5 Common Breastfeeding Problems and How to Fix them ASAP!

Breastfeeding is a rewarding but challenging journey. For that reason, it isn’t uncommon to encounter breastfeeding problems along the way.

Every woman, every baby, and every circumstance is different, so no breastfeeding story is ever the same.

However, there are common breastfeeding problems that affect breastfeeding moms across the world.

Knowing what to do when and if those breastfeeding issues arise will give you a better shot at a successful, long-term breastfeeding journey.

Next, we will go over five common breastfeeding problems and how to fix them as soon as possible so that you can regain your sanity!

breastfeeding problems and solutions
Breastfeeding Frustrations. Annoyed Young Woman Tired Of Baby Lactating, Sitting On Floor At Home, Free Space

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1. Engorgement

Breast engorgement is an almost inevitable breastfeeding issue.

Although not necessarily true for some women, most breastfeeding moms experience some degree of breast engorgement and discomfort.

Breast engorgement is when your breasts are painfully overfilled with milk. In turn, breasts become swollen, firm, and even painful.

Breast engorgement is more common in the first few days and weeks postpartum. It happens as your body starts producing more and more milk to meet the demands of your growing baby.

If you produce more milk than the baby drinks, engorgement will likely happen.

So, breast discomfort and engorgement can stick around and even worsen until your body starts to regulate the supply your baby needs for each feeding.

Clogged ducts and mastitis can be the result of prolonged breast engorgement.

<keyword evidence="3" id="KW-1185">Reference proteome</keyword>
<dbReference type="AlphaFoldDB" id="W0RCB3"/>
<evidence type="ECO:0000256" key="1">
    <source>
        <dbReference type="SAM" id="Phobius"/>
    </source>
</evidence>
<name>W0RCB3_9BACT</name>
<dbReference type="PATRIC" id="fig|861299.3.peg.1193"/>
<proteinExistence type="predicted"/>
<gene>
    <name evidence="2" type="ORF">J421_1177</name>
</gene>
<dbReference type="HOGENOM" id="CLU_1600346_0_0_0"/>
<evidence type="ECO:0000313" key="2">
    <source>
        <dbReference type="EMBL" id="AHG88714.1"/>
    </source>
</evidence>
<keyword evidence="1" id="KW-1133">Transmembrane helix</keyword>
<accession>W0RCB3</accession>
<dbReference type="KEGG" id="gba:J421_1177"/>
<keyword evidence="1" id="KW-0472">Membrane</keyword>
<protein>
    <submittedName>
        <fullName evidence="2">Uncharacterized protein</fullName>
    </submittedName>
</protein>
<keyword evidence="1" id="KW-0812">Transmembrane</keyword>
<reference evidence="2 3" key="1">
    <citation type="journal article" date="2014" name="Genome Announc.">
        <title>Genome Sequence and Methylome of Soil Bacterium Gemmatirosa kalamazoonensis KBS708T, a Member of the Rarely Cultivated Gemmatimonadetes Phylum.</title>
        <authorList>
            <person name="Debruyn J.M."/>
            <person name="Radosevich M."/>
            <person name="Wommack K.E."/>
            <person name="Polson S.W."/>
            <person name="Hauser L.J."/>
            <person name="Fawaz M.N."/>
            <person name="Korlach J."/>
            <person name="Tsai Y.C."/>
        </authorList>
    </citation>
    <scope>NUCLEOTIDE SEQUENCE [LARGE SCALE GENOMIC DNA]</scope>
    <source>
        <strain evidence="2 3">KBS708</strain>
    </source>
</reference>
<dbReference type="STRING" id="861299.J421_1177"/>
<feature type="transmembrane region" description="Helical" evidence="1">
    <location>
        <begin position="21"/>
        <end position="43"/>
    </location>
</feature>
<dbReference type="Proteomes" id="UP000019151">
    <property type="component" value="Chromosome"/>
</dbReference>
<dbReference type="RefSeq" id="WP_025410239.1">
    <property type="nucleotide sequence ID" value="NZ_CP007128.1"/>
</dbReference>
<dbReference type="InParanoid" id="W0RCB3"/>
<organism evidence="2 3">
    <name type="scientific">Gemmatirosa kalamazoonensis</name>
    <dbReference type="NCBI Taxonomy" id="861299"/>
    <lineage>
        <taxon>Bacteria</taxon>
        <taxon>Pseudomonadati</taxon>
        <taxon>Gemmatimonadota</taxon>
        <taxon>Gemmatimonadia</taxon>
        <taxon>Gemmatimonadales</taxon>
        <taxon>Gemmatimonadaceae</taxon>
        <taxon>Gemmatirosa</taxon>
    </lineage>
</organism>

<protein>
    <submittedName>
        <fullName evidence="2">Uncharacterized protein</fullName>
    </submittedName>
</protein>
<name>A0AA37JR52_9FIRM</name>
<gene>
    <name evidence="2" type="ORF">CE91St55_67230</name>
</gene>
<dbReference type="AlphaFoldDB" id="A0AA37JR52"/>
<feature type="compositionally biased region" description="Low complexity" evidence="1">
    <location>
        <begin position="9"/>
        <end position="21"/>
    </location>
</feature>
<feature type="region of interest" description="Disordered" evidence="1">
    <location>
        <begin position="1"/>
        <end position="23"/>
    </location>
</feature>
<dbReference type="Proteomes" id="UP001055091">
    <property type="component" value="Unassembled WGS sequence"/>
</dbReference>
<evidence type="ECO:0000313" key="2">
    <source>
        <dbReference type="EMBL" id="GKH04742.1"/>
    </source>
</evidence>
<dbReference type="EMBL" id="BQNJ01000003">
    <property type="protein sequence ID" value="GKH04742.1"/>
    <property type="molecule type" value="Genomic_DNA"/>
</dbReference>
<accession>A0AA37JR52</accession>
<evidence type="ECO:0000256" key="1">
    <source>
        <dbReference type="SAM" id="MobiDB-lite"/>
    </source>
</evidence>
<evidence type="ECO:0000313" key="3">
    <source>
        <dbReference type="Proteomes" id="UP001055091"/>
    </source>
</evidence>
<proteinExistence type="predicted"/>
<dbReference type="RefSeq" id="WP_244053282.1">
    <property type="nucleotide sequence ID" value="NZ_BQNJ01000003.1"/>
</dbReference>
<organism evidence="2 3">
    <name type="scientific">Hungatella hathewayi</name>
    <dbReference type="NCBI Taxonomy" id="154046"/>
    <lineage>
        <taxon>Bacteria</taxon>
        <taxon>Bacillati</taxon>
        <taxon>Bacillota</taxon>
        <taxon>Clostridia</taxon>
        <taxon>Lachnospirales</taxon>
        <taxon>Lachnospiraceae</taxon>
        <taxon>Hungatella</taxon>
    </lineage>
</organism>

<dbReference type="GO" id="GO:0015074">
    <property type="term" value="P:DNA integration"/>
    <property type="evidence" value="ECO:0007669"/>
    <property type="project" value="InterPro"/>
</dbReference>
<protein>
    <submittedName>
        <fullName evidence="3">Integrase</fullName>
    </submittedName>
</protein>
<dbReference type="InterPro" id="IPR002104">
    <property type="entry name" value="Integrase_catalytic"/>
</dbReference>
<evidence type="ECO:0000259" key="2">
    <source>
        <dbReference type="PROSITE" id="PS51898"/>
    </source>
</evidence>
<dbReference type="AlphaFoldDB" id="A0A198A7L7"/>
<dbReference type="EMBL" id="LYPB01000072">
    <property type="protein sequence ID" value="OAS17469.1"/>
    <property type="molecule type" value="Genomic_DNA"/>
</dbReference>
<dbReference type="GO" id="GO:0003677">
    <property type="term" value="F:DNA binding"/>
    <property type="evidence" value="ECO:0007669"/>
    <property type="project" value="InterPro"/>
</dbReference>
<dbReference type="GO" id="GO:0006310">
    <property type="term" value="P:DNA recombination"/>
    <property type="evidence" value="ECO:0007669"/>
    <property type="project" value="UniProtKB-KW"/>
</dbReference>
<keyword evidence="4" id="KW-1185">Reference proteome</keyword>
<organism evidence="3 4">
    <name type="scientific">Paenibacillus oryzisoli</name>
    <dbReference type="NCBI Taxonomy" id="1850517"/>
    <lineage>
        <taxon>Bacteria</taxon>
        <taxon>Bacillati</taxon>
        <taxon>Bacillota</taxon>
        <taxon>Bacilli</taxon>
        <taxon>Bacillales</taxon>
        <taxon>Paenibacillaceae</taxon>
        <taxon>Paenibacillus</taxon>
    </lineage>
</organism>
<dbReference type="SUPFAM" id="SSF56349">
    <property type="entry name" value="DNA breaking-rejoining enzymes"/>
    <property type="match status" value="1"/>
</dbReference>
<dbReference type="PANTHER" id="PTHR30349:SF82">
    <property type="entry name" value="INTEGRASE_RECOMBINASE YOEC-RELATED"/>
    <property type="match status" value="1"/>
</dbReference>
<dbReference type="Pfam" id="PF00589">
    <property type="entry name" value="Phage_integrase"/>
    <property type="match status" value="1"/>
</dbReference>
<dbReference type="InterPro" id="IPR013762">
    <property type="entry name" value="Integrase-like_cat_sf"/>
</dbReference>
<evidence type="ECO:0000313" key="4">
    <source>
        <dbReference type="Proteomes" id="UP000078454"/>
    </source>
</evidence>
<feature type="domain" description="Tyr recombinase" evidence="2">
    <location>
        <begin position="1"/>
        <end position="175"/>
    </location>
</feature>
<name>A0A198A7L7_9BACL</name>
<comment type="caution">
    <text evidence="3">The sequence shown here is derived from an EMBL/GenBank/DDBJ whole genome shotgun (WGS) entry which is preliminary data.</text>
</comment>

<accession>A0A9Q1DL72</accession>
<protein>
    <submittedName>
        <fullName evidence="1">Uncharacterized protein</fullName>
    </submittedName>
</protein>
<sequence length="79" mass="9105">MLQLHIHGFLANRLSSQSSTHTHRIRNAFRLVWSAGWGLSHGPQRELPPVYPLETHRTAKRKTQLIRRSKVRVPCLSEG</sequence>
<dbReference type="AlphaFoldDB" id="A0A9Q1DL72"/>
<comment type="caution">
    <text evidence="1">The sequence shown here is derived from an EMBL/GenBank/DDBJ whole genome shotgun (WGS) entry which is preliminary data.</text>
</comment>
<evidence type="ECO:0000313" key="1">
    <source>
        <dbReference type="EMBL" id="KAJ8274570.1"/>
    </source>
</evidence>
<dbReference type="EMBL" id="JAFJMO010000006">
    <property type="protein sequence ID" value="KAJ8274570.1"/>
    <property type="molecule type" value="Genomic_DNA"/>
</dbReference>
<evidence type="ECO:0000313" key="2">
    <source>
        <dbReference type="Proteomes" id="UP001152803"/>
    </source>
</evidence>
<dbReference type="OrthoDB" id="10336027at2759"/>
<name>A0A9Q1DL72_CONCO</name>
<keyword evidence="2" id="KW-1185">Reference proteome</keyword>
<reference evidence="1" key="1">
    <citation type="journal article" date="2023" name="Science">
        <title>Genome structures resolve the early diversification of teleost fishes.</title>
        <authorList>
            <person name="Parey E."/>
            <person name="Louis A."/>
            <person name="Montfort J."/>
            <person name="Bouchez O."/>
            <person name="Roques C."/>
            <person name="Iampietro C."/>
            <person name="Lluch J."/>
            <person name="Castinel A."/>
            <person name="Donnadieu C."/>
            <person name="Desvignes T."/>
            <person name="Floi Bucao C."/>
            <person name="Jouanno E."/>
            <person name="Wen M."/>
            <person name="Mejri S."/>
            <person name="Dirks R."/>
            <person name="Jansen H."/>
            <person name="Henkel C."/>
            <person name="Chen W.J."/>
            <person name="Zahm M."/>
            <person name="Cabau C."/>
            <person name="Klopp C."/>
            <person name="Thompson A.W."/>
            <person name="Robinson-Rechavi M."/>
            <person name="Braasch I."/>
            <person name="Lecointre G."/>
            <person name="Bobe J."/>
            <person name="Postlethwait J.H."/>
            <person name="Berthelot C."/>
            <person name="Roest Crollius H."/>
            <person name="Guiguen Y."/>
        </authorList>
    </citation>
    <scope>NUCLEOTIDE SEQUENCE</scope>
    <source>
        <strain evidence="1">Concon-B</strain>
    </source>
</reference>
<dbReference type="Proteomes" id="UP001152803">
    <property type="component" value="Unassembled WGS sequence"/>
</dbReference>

Breast Engorgement Solution

The following breastfeeding tips can relieve engorgement symptoms, keep your milk flowing, make it easier to breastfeed, and prevent further issues from arising:

  • Apply warm compresses for a couple of minutes before you breastfeed (or before pumping or manually expressing milk)
  • Breastfeed or pump right after a warm shower
  • Try to breastfeed more often to decompress breasts fully.
  • Gently massage and compress the breast when the baby pauses between sucks
  • Use cold compresses after feedings to alleviate discomfort. A frozen pea bag wrapped around a thin towel works great (no more than 10 minutes at a time)
  • Using the Therapy Gel Breast Pads (cold therapy to help relieve engorgement, AND as warm therapy to encourage milk let-down and help relieve plugged ducts and mastitis)
  • Take pain relievers approved by your doctor
  • If you are not breastfeeding, pump or extract enough to relieve breast pressure until milk production decreases.

If your breasts become extremely engorged and painful, you are unable to feed the baby, and you develop a fever… contact your healthcare provider immediately.

2. Cracked Nipples

Cracked nipples can make it extremely hard to breastfeed, and it can potentially hinder your ability to breastfeed long-term.

Women are more susceptible to cracked and irritated nipples in the first few days/weeks as their breasts get used to the continuous sucking.

In addition, not providing your breasts with the proper care and improper latching can also lead to nipple issues.

Here are what you can do to treat your cracked and irritated nipples…

Cracked and Irritated Nipples Solutions

Natural Remedies

Here are some natural alternatives that can get the job done without using any over-the-counter nipple creams:

  • Breast milk alone (around your nipple) is known to be a natural moisturizer
  • Extra virgin olive oil
  • Organic Coconut oil
  • Organic Shae butter

As a rule of thumb, I always tried to start with some breast milk first.

However, I found it hard to use the breast milk alone between the constant baby feedings and pumping.

That’s why I recommend having a nipple cream at your disposal, especially if you are planning on pumping.

Over-the-counter nipple creams 

Despite my attempt to go all-natural to relieve my irritated and cracked nipples, I had to opt for reinforcement.

Thankfully, nowadays, many safe and organic products are completely chemical and toxin-free for both mom and baby.